Australian police won't charge reporter after leak probe
CANBERRA, Australia (AP) — Australian police said Wednesday that they had decided against charging a journalist over a newspaper article she wrote more than two years ago following a high-profile investigation that triggered a national storm over press freedom.
Australian Federal Police Deputy Commissioner Ian McCartney said no one would be charged following an investigation that spanned 25 months because of a “lack of evidence.”
Annika Smethurst’s article, citing “top secret letters” between the heads of the Defense and Home Affairs departments, reported plans to create new espionage powers that would allow an intelligence agency to spy on Australian citizens for the first time. It was published in News Corp. Australia's Sunday papers on April 29, 2018.
Australian Federal Police responded with raids on Smethurst’s Canberra home on June 4 last year with warrants to search her computer, phone and home. The next day, police raided Australian Broadcasting Corp.’s Sydney headquarters over unrelated leaked government documents.
ABC journalists Dan Oakes and Sam Clark — who reported in 2017 that Australian troops had killed unarmed men and children in Afghanistan in a potential war crime — are still under “active investigation,” McCartney said.
The raids brought rival Australian media organizations together to demand more press freedom and guarantees that reporters would not risk jail over public interest journalism.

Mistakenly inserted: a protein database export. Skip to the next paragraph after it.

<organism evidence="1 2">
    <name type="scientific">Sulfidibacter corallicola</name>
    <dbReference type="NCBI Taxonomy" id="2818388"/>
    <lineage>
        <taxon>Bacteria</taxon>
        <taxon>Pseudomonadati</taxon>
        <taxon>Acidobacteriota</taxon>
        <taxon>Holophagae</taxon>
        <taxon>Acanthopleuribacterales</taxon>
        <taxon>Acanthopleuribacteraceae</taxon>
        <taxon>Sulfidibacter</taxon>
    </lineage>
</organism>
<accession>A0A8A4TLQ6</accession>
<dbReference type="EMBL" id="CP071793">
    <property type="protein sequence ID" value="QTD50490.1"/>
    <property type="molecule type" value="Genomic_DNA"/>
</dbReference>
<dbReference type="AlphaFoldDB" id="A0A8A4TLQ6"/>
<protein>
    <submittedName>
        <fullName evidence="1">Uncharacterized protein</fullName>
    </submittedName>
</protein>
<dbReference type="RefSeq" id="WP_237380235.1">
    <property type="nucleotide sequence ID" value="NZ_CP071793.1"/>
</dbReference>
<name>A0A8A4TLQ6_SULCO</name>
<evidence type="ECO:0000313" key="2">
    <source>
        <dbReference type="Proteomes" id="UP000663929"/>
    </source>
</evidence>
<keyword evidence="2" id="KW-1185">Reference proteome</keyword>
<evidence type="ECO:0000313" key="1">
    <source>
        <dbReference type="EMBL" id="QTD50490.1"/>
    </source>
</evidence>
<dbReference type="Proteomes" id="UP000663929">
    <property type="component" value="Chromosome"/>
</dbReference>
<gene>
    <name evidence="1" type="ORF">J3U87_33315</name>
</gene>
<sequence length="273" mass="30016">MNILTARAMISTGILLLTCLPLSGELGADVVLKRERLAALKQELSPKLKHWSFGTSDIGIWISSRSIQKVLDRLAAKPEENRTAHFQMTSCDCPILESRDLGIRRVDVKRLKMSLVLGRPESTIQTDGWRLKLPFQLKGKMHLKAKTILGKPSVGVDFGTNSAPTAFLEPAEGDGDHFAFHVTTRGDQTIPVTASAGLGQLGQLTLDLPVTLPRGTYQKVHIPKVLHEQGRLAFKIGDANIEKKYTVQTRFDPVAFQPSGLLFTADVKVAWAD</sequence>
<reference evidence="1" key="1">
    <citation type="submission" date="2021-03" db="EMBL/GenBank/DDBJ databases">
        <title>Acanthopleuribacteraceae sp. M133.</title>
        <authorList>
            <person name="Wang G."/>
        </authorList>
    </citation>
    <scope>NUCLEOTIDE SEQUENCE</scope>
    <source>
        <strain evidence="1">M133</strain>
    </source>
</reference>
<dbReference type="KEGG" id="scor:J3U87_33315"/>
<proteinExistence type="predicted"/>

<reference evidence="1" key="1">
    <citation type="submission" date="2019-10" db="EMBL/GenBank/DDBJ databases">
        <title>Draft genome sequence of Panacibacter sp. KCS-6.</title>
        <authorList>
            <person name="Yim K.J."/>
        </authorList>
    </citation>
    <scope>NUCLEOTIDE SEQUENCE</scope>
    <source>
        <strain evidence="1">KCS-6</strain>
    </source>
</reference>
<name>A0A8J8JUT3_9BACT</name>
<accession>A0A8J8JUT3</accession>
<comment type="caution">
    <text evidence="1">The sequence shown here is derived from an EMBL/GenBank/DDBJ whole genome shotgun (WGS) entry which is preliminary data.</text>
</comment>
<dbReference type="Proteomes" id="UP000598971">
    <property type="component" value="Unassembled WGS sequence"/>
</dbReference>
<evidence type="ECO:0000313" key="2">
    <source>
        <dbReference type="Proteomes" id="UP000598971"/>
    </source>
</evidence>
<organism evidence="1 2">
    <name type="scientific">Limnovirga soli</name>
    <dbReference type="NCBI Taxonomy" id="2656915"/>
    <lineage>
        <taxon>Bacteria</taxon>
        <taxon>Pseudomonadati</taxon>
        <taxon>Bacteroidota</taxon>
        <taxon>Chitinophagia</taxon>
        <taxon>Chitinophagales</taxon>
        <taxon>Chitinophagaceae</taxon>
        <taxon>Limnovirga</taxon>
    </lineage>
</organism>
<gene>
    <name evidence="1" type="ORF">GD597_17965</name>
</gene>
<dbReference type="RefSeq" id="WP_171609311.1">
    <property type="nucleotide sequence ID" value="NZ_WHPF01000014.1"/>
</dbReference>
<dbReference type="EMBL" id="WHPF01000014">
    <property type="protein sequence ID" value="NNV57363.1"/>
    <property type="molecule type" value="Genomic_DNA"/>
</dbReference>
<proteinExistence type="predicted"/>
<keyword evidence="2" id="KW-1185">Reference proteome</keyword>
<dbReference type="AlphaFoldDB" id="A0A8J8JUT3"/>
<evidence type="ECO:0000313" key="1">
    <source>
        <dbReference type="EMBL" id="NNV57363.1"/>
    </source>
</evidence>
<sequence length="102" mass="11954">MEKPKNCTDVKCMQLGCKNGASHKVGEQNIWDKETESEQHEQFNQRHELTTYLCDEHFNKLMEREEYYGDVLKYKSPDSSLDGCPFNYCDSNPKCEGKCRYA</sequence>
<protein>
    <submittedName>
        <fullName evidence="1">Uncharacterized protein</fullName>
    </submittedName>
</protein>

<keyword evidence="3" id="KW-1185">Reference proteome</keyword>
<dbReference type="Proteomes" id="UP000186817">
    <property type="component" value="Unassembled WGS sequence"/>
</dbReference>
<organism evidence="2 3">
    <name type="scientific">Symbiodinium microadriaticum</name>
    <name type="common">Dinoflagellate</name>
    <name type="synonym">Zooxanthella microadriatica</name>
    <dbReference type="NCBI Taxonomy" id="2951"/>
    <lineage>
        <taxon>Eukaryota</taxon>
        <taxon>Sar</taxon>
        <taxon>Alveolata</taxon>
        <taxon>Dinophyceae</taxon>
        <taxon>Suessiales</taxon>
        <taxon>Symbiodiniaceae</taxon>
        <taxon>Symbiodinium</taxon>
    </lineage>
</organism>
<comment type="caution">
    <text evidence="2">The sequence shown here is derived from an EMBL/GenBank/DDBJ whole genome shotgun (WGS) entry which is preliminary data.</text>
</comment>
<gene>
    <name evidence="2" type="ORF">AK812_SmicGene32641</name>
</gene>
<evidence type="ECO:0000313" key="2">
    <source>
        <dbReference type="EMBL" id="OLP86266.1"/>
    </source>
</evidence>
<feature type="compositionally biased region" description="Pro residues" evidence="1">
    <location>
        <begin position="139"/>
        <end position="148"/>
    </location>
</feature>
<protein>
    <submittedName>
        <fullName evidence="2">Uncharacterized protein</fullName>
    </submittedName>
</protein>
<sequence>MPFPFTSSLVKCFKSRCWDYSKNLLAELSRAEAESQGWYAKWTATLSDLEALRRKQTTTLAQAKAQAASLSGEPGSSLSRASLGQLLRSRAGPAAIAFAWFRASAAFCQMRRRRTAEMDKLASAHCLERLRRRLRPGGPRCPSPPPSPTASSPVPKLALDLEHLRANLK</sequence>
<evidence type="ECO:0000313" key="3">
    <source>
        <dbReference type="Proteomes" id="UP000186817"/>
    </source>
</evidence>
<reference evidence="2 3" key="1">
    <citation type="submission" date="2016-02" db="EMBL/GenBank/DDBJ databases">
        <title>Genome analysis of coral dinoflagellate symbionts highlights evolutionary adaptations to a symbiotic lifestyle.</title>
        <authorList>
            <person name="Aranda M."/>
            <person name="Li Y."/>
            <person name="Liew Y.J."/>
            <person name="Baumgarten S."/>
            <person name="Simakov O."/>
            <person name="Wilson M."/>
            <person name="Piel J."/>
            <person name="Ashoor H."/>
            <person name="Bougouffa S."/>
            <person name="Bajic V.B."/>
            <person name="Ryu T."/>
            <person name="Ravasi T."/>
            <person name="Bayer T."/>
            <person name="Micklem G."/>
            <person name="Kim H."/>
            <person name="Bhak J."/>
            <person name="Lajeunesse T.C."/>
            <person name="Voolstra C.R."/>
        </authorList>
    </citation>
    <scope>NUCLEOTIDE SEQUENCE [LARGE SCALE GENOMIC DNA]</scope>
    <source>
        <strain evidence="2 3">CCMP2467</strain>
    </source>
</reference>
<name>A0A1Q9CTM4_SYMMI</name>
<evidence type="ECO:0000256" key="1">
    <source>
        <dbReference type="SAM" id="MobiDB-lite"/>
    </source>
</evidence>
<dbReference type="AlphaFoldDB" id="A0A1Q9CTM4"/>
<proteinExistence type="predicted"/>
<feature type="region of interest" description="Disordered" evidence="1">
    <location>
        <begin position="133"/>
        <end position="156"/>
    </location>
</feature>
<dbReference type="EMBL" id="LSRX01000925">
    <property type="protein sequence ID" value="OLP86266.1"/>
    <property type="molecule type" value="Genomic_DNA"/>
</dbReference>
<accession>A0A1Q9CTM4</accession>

Media organizations argue that press freedoms have been eroded by more than 70 counterterrorism and security laws passed by Parliament since the 9/11 attacks in the U.S.
News Corp. Australasia executive chairman Michael Miller said the police decision to drop the case showed why the law reforms championed by Australia’s Right to Know media coalition — particularly contestable warrants and shifting the burden of proof from the defendant — were sensible and essential.
“Almost a year has passed since the AFP illegally raided Annika Smethurst’s home,” Miller said in a statement.
“In that time, Annika has shown great courage, forced to live with the threat of jail for simply doing her job of informing the Australian public on a matter of serious public interest,” he added.
Critics of the raids suspect they had been long planned by police but delayed until less than three weeks after the last federal election to protect the soon-to-be reelected conservative government from political fallout.
McCartney said the investigations took time because they were “complex” and because News Corp. and the ABC challenged in court the legality of search warrants used.
The Federal Court upheld the warrants used against the ABC. The High Court found in April that the warrant executed at Smethurst’s home was invalid, but not illegal.
McCartney said police were able to use evidence seized in both raids on the basis of those court decisions.
Attorney General Christian Porter said the decisions to investigate and not charge Smethurst were made independent of his government.
“I find it, I must say, frustrating that it did take that long for the matter to be resolved,” Porter said.
John Lyon, executive editor of ABC News and head of investigative journalism, said 622 days had passed since police officially informed journalists Oakes and Clark in writing that they were criminal suspects. Such delays were a tactic to discourage sources as well as journalists from exposing the truth to the public, he said.
“The government and the federal police are essentially saying to the Australian public that if you decide to give information to a journalist, then you risk going through a process that could take 622 days plus,” Lyon said.
The government has responded to widespread public outcry over the raids by telling police to consider the importance of a free and open press when investigating leaked documents.
The delay was designed